In an interview with Preaching Magazine, Pastor T. D. Jakes explained his four-step process of preparing a sermon. I found his description to be both helpful and encouraging.
I have a recipe for preaching that I have used for twenty-five years–it’s not original. I read it somewhere. I can’t remember where, but it stayed with me. It is a four step process.
The first one is to study yourself full. Gather as much information as possible on the subject that you are going to speak. The second one–which I think is perhaps even more critical than the first–is to think yourself clear. If you study yourself full but don’t think yourself clear, when you get up to speak you give a lot of facts but the facts have no continuity. I call it theological indigestion–you’re just sputtering up information that’s not put into a palatable format. The first one is study yourself full, the second one thing yourself clear.
The third one is pray yourself hot. If you don’t have a real passion about it, you can’t preach effectively. If it’s not hot to you, it won’t be hot to them. The fourth one, which is critical, it is let yourself go. Don’t be inhibited in the pulpit. You’re just an instrument. Don’t be so self-conscious that you’re not God-conscious. If you will let yourself go on stage and you are relaxed, then that relaxes the congregation. If the pastor is tight, the congregation is tight. Then the whole hour, or whatever it is, is laborious because nobody is comfortable. It is like riding with somebody–if you’ve ever gotten into a car with a driver who is nervous, their nervousness is contagious. You can feel them holding the wheel and shaking, and you’re sitting up there thinking something is wrong. That’s what happens when somebody mans the pulpit who will not let themselves go. If you study yourself full, think yourself clear, pray yourself hot, and let yourself go, you have a great experience.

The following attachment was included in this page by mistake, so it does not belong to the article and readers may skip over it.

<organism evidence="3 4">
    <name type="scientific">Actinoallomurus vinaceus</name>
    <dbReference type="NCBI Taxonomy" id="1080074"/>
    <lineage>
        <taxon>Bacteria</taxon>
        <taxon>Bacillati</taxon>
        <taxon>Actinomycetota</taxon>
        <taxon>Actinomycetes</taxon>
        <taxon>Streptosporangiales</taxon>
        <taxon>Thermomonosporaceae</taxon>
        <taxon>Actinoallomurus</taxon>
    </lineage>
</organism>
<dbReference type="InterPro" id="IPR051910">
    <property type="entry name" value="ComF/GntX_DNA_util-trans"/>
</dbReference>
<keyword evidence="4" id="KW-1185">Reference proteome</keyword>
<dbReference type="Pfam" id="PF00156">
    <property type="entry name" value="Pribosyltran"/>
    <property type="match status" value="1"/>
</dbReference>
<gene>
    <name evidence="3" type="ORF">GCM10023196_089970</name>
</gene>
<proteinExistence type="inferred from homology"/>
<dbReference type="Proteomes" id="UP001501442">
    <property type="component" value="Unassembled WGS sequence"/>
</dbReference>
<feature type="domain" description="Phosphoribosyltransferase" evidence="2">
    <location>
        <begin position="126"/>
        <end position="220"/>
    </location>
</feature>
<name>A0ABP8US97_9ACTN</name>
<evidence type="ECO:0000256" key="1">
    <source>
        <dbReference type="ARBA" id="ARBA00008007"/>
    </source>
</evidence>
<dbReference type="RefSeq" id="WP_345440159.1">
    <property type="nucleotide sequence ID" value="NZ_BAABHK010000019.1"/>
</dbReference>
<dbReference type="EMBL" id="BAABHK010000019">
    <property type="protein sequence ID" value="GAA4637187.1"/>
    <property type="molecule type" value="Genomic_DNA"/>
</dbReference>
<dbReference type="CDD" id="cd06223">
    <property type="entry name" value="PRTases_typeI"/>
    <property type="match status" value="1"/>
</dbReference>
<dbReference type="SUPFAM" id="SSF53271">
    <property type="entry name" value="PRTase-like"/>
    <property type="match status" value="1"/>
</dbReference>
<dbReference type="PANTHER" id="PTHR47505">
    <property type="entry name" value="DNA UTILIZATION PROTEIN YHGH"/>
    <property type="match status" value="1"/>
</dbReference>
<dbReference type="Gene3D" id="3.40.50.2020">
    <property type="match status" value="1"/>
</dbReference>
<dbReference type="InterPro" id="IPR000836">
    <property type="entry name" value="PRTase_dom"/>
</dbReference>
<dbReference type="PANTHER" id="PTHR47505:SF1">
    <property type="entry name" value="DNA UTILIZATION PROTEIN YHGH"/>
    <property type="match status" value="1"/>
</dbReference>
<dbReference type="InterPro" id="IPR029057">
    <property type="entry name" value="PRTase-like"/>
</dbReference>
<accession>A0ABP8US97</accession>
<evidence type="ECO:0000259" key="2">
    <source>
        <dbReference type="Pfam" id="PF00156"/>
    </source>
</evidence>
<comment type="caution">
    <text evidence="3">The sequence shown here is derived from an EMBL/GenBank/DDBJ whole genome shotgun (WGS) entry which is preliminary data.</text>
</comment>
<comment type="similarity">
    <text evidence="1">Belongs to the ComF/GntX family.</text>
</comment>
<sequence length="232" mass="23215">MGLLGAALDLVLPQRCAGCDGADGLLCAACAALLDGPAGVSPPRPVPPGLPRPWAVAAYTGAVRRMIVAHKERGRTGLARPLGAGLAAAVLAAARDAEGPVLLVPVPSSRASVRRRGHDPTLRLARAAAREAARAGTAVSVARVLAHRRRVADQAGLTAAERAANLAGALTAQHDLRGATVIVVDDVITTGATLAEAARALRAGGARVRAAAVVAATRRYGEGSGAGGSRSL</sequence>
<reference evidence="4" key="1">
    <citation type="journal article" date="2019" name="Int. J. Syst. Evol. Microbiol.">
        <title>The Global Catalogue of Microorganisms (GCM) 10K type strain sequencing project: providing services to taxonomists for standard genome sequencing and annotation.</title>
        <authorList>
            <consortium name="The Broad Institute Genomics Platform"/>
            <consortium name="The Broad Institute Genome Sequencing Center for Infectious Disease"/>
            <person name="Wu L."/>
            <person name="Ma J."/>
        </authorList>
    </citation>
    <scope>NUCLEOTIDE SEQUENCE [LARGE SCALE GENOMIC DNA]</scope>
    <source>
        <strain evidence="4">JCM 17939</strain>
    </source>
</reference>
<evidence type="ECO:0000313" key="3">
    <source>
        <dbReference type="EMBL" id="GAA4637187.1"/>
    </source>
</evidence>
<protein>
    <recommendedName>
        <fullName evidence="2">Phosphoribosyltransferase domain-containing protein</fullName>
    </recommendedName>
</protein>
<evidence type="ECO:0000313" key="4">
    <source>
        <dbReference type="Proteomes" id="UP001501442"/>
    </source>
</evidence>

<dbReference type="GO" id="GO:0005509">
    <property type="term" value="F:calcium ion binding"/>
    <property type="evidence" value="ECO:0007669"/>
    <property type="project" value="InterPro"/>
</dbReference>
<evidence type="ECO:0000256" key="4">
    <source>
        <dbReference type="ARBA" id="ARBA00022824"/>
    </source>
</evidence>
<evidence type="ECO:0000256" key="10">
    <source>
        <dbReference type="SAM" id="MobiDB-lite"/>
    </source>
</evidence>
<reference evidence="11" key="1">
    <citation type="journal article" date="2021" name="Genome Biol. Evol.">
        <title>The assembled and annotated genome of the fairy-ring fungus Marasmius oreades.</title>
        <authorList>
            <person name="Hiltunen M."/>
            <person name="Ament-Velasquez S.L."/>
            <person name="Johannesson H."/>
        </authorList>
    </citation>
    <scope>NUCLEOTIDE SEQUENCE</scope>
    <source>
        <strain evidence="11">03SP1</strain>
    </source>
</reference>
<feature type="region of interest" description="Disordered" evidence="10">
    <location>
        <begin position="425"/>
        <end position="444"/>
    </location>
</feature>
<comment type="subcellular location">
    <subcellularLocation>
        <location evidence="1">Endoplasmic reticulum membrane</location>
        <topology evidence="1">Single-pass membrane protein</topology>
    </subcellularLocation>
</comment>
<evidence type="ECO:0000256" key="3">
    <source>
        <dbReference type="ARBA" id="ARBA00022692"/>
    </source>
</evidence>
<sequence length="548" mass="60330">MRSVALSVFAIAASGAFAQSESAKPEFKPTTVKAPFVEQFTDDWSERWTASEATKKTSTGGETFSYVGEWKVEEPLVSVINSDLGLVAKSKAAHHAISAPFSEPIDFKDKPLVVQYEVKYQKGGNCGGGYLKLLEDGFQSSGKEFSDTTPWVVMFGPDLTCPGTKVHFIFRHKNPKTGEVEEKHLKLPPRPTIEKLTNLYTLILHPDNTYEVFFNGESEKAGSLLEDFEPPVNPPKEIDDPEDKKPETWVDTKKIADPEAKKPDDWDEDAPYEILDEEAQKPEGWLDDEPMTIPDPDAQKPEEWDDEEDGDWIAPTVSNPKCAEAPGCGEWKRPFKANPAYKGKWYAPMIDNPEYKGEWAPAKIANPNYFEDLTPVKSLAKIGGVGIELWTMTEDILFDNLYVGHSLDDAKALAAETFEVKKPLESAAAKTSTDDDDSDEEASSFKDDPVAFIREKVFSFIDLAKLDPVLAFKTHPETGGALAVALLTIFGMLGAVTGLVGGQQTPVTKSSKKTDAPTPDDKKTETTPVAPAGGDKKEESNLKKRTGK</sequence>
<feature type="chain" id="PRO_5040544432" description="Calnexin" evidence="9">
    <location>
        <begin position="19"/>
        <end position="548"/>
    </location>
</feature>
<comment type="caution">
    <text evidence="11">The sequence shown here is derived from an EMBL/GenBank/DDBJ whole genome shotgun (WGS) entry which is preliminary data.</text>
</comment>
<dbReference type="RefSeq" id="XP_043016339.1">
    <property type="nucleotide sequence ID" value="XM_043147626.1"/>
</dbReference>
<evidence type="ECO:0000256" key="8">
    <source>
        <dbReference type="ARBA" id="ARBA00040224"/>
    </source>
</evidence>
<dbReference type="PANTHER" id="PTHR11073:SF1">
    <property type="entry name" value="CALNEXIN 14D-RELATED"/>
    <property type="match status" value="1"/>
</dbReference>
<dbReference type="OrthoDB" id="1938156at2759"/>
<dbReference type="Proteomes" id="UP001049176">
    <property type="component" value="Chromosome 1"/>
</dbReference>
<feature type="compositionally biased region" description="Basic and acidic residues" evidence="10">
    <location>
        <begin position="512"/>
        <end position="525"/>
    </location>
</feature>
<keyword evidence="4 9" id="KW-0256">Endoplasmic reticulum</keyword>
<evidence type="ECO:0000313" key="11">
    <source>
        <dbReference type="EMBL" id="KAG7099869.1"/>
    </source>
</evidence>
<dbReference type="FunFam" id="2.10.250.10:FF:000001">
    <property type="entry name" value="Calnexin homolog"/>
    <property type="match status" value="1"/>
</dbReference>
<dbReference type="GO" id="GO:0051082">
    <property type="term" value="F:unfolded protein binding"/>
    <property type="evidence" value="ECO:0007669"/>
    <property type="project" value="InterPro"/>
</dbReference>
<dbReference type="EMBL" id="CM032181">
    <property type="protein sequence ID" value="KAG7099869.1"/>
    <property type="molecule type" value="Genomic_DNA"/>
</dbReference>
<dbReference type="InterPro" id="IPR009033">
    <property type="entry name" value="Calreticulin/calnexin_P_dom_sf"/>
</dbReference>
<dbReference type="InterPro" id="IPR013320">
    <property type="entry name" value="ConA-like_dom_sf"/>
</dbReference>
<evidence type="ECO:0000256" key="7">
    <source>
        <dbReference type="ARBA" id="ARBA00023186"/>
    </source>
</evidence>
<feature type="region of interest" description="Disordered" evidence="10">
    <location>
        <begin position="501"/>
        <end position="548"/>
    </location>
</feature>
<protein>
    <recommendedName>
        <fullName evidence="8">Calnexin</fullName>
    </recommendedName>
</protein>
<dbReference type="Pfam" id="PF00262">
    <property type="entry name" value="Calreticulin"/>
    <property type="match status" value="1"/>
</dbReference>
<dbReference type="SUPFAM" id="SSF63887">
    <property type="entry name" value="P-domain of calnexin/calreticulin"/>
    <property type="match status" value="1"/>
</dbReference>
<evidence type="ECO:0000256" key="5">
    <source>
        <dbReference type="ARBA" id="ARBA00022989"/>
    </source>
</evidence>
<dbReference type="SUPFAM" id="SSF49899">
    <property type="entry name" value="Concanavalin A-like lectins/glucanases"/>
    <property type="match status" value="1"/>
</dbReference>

“Preaching to mend broken lives: An interview with T. D. Jakes,” cited in Preaching with Power: Dynamic insights from twenty top pastors, edited by Michael Duduit